The small change Jo Swinson hopes will give the Lib Dems a big boost

The new leader is following Tim Farron's lead and moving her base from Parliament to the party's Westminster HQ. 

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How will the Liberal Democrats change under Jo Swinson’s watch? That’s the question that both Vince Cable’s successor and her defeated rival, Ed Davey, had expected to have to answer over the course of the party’s leadership race.

In the event, however, the contest was less about reviving the party’s fortunes than ensuring they continued on an upward trajectory, and neither candidate’s pitch involved anything even vaguely resembling the sort of radical changes Cable suggested as a final throw of the dice in 2018, such as allowing non-members to vote for and even stand for the party leadership.

But Swinson and Davey did agree on a small but significant change to how the party operates internally. At a private hustings for staff at the Liberal Democrats’ Great George Street headquarters last month, both candidates pledged to move their offices from the Commons, where Cable based himself as leader, to party HQ.

A persistent grumble from some Lib Dems during Cable’s leadership - which, thanks to his electoral success, will now be remembered much more fondly than it otherwise might have - was that his decision to work from his parliamentary office left him semi-detached from the party in the country and made the process of taking big strategic decisions more difficult. “Vince went out on a real high with great local and European election results, which is a credit to his big priority as leader: getting out to help our candidates,” said one staffer. “But I do think it would have helped to have his office based in HQ.”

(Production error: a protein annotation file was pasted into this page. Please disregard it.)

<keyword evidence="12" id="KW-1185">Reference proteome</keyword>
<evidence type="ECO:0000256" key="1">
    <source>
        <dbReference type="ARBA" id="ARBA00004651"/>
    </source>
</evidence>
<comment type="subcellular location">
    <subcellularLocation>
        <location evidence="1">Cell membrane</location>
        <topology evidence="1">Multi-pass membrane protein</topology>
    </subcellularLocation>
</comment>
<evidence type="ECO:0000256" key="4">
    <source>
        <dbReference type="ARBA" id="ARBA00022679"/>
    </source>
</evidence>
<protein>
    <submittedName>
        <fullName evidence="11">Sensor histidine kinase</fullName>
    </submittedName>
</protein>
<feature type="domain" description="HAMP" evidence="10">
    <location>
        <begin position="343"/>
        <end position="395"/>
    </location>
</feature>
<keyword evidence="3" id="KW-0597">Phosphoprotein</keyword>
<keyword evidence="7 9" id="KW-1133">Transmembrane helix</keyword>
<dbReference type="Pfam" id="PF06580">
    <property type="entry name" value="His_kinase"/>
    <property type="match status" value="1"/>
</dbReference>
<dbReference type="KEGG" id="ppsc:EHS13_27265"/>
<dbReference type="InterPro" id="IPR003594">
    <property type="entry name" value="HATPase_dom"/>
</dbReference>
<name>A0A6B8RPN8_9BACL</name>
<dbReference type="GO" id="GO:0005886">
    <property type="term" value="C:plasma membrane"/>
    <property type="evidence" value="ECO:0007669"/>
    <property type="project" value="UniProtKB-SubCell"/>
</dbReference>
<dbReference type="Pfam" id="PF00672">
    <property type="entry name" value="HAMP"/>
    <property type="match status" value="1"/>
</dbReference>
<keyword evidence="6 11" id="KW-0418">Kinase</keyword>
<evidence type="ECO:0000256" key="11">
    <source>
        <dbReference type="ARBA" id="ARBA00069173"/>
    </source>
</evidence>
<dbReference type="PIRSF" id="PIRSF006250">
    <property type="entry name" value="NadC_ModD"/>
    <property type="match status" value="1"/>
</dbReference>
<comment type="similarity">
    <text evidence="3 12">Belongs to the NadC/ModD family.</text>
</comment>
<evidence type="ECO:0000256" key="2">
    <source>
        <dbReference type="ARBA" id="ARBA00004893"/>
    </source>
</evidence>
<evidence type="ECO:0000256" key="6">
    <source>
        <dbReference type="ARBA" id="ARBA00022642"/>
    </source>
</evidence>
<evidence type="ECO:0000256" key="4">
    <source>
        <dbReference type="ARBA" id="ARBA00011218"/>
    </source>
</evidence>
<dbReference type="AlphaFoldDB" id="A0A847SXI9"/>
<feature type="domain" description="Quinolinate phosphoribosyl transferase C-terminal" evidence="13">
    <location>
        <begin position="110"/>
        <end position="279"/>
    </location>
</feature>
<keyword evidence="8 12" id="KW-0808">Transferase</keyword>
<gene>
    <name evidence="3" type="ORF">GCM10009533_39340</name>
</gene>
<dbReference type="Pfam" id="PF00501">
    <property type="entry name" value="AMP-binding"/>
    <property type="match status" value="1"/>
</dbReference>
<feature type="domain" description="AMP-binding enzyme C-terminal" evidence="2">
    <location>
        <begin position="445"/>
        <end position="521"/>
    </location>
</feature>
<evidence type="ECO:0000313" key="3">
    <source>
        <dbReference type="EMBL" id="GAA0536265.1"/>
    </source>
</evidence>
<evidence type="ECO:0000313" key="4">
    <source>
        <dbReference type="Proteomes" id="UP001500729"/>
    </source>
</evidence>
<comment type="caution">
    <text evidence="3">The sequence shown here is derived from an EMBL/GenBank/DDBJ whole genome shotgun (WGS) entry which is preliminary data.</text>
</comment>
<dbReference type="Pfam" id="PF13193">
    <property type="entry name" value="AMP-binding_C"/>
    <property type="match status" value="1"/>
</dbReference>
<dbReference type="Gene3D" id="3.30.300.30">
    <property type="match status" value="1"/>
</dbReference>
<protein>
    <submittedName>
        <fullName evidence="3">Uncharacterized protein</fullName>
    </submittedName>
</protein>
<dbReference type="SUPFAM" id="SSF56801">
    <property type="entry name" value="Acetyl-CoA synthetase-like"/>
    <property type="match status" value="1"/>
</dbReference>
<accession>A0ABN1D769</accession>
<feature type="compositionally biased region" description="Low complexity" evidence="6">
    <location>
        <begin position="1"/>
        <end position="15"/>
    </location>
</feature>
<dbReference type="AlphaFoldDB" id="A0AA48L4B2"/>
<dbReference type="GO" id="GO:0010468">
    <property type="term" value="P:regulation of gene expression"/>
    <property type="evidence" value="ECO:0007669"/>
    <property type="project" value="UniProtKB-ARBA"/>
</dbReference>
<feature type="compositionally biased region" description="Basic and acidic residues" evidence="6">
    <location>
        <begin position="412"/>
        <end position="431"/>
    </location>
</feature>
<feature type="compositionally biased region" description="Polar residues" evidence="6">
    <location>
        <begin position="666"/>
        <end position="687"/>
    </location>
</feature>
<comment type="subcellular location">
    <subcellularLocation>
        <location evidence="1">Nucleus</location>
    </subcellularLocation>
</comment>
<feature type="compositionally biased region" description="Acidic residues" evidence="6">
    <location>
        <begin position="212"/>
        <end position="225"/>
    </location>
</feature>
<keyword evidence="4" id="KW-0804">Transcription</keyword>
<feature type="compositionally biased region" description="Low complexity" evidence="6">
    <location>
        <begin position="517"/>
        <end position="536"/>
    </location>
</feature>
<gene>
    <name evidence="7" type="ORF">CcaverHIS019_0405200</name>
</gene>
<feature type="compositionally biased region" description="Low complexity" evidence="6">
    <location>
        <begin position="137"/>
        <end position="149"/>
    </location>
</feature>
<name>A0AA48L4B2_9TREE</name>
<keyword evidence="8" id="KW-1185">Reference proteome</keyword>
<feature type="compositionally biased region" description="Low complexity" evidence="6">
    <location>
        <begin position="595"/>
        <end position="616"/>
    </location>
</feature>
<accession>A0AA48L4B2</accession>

Cable’s approach to the logistics of running his party was a departure from that taken by Tim Farron, whose first act as leader was to set up shop in Lib Dem HQ. Upon his election in 2015, he told party staff: “You’re all now working for the leader’s office.” It was a popular move but it was also born of grim necessity: having lost 47 seats in that May’s general election, the Lib Dems were without the millions of pounds in Short money and suite of offices that come with third party status in the Commons. Despite its humiliation at the ballot box, however, the party did still have a well-resourced HQ at his disposal, and Farron believes that basing its operations there rather than in a Parliament where it had limited speaking rights and next to no leverage was a crucial step in its process of adjustment to a challenging new existence.

Many staff and MPs agree with him, and Swinson is currently in the process of making the same move. “The point,” says one source familiar with her thinking, “is that she doesn’t just want to be a Westminster politician in Parliament, but that she would rather be on the frontline leading our campaigns.” It will also enable Swinson to impose her will on the political and campaigning apparatus of a party whose structures are otherwise hyper-democratic. Moving to ensure the Lib Dem machine thinks and acts as one ahead of an early election may be the most consequential decision she makes.

Patrick Maguire is the New Statesman's political correspondent.